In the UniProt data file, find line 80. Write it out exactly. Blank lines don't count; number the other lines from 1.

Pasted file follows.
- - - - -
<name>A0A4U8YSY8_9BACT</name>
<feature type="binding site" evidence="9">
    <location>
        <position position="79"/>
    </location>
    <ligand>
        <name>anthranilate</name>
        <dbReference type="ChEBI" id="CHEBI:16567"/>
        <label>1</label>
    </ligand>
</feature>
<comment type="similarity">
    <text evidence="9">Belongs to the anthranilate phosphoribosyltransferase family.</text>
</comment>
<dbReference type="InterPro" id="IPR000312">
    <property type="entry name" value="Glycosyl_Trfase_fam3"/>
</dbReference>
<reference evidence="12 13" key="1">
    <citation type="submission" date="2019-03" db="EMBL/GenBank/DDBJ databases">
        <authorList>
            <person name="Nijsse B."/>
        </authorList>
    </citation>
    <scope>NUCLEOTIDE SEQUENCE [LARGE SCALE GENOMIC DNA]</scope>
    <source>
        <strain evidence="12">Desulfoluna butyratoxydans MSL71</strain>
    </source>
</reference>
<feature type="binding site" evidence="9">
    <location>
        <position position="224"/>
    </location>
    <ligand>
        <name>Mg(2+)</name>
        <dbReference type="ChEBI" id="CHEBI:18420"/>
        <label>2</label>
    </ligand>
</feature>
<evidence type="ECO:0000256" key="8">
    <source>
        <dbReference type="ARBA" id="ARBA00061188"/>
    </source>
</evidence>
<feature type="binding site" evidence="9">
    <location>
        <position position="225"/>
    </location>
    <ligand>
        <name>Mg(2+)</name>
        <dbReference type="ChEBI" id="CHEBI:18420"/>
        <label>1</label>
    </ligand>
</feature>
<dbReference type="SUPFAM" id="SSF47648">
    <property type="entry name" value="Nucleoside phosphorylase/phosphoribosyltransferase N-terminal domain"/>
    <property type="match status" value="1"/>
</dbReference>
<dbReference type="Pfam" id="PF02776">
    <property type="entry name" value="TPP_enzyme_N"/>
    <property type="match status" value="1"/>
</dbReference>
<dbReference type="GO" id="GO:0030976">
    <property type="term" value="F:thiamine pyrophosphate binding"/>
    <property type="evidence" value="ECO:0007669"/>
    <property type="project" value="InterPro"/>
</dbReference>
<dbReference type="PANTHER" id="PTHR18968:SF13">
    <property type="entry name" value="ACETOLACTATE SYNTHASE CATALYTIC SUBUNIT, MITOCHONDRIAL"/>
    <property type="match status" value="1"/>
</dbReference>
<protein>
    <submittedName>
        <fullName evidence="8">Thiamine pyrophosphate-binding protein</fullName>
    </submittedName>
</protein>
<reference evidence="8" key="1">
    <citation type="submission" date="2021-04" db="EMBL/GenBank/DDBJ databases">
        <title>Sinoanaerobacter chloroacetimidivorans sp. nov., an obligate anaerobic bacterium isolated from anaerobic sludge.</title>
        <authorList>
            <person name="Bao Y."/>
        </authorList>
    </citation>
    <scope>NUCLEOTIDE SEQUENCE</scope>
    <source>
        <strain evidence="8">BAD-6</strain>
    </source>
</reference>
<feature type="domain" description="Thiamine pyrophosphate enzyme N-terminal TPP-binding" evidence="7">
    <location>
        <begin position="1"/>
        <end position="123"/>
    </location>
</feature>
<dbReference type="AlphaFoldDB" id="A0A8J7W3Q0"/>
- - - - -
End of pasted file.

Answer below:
            <person name="Bao Y."/>